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Is a Reverse Mortgage Right for You?

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Is a Reverse Mortgage Right for You?

 

Handling money in retirement is a complicated business. We want our money to grow, we want to be secure, and we want to try to leave money to our heirs.  Owning a home is a big part of most people’s retirement plans, and so the idea of a reverse mortgage is bound to come up.

What is it?

A reverse mortgage is essentially a loan on your own investment. It isn’t a second mortgage, which is when you’re borrowing from the bank. In this scenario, you’re taking equity against your own equity. When you or your heirs sell your home, the cash borrowed will need to be paid back. The money you receive can be a one time shot, or it can be in the form of a monthly payment.

Why Get One?

There are a number of reasons to get a reverse mortgage. Usually, the idea arises from needing a little extra hard cash. So let’s say your health is great and the doctor thinks you’re going to live to 100, but you only have cash to keep you going until 90. Getting a reverse loan pays your monthly payments until you die, even if you end up living to 110. Or, you can get one lump sum and manage the money on your own, perhaps as an interest bearing investment.

But, of course, nothing is for free. Even though it’s your money, you’ll still have to pay taxes and insure your loan, both of which are costly. Also, you’ll need an appraisal of your home, which is roughly $300, and then you’ll pay an origination fee of, typically, 2% of the appraised value (but is capped at $6000). If you have the money, it doesn’t usually make sense to get the loan.

How Does it Work?

The HUD has a list of FHA-approved lenders, so check out hud.gov. You don’t need to go through a broker for this loan, although it wouldn’t be a bad idea to talk to your financial advisor before you do anything.

To qualify, you need to be 62 years-old, own your home, and you have to live in the home – you can’t do this for an investment property or a ped et terr. Those approved tend to have a low mortgage balance, the idea being when the house closes all costs will be covered by the sale. Having enough money to pay the taxes and insurance is a factor as well.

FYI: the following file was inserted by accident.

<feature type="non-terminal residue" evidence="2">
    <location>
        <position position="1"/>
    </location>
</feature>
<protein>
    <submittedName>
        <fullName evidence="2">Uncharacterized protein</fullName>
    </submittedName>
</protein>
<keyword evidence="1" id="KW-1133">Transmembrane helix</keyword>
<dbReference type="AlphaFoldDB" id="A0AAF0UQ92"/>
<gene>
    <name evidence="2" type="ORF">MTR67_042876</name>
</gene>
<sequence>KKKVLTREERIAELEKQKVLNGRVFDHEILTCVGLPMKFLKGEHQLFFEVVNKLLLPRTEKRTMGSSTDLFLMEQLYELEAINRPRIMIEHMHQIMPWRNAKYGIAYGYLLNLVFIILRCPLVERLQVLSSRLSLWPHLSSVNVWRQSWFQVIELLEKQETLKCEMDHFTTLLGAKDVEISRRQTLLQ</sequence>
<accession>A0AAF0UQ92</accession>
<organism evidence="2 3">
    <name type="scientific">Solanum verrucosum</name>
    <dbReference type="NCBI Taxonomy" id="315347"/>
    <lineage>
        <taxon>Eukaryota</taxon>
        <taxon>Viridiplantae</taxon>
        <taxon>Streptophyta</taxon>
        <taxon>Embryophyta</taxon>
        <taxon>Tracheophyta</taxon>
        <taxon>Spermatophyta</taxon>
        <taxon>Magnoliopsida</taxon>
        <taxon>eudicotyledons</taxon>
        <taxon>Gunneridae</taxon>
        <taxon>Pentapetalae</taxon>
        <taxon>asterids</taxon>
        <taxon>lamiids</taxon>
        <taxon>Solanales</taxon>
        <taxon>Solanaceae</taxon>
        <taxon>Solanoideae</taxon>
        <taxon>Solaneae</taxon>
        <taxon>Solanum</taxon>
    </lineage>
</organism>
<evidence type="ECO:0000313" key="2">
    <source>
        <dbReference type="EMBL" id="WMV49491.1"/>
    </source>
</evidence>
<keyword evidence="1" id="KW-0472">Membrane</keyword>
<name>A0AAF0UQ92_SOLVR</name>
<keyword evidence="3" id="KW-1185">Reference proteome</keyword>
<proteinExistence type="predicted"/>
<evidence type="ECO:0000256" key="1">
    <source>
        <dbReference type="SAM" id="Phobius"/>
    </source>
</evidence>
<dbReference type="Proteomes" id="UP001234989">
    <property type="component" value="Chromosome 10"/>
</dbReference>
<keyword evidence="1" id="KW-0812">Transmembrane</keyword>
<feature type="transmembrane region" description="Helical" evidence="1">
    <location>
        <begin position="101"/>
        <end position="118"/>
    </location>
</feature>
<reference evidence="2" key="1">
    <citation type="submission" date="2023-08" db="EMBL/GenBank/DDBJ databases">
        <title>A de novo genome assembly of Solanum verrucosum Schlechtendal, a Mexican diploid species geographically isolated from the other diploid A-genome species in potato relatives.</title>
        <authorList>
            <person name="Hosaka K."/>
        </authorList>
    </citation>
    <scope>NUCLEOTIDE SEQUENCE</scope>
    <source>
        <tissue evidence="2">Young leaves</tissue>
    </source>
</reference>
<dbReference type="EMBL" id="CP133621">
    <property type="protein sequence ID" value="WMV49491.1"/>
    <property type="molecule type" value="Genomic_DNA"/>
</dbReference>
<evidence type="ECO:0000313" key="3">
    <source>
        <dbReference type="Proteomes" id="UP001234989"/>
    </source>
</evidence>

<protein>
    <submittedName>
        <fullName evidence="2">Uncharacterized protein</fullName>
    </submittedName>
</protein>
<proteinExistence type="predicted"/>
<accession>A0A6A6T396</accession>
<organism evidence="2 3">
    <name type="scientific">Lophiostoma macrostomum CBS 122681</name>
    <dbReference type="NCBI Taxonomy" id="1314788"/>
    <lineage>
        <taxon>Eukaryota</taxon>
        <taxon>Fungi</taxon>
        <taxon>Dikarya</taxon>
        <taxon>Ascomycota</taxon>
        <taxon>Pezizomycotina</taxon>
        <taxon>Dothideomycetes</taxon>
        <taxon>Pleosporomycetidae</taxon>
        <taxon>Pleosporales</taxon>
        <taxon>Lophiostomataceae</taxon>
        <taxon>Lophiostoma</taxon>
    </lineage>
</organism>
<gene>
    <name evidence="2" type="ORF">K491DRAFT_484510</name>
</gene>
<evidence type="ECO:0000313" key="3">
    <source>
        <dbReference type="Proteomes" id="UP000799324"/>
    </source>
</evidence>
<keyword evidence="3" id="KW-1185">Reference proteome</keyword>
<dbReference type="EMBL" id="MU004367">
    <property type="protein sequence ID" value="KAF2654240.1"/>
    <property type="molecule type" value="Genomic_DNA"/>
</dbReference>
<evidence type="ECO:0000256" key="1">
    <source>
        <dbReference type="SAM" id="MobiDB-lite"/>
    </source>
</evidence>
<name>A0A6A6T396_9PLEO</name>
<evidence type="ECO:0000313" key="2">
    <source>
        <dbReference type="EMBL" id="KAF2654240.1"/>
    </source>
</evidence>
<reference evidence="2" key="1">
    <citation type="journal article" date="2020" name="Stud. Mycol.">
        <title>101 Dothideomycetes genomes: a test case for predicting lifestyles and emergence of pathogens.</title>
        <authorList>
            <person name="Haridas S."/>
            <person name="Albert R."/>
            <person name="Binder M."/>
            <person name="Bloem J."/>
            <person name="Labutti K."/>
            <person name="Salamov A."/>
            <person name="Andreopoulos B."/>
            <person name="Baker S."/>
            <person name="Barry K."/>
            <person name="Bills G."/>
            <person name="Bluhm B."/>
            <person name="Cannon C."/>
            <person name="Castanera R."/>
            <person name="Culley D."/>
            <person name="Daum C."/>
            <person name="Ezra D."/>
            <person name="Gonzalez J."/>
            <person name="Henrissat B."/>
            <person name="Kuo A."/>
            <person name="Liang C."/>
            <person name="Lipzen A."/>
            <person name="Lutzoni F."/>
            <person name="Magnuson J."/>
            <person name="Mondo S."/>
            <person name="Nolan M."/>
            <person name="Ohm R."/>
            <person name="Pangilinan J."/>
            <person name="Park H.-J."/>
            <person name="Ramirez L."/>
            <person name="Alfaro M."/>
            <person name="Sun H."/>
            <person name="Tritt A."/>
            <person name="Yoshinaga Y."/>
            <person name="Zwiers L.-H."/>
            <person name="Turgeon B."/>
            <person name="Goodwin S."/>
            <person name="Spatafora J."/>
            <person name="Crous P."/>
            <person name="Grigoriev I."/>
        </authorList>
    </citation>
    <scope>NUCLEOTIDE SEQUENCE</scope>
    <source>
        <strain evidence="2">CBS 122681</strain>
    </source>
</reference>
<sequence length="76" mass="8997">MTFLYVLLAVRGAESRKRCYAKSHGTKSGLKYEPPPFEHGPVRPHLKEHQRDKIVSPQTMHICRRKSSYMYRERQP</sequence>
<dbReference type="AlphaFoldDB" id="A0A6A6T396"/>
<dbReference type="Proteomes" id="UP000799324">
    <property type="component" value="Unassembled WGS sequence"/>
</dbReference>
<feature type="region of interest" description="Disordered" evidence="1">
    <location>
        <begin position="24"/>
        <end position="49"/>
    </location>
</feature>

If you’re married, it’s a good idea to make sure the home is in both spouse’s names. If not, you risk the home owner dying and leaving the living spouse with the burden of paying back the reverse mortgage or selling the house. When you die, the loan must be paid back. If the house is in the spouse’s name, too, the payments continue and they won’t have to pay back the loan.

Once you get approved for a reverse mortgage, you have a few options for borrowing: you can get long-term or short-term monthly payments, a lump sum, a line of credit, or a combination of credit and payments, called a Modified Tenure or a Modified Term.

Getting a line of credit is the riskiest option. In this scenario, the bank takes an interest rate on the credit. So you’re paying the bank another round of interest on your money, in addition to the mortgage interest, they’re already receiving. Make sure you really need the credit before you go this route. Often it’s bad for you and good for the bank.

What Happens When it’s Time to Sell the House?

Your reverse mortgage covers your closing costs, so there’s a benefit. When you sell, the balance is settled up. A great element of the reverse mortgage comes into play here: if your house sells for less than you borrowed against, the bank makes up the difference. Let’s say that you’ve received $250,000 in reverse mortgage payments, but your house sells for $225,000. The bank takes the loss, not the heirs. In this case, the sale price covers the loans. No one has to pay.

But, it’s important to note that there’s no profit here, either, so you won’t leave anything to your heirs. It’s up to you to decide if that’s important to you and your predecessors.

After Fifty Living™ was founded by Jo-Anne Lema, a genuine Boomer and member of the 50+ generation. As she likes to say, “Our enormous generation is charting new territory – we’re healthier, better educated, and more financially fit than any other generation at this time. And, as we march through history, 110 million strong – unique, new issues are developing. It’s exciting to be a part of the development and growth of AfterFiftyLiving.com. This is a historic solution for a historic generation.”

Jo-Anne spent many years in the financial and operations side of higher education after having received a doctorate in education management and administration from Harvard, and an MBA from Southern New Hampshire University. Launching out on her own, though, has been the fulfillment of a life dream. Jo-Anne believes that “AfterFiftyLiving™ will delight its visitors, catalyze its partners, and will significantly benefit those who engage it.”

Residing in New England along with her husband of 35+ years, she never ceases to brag about her two children and 4 grandkids!

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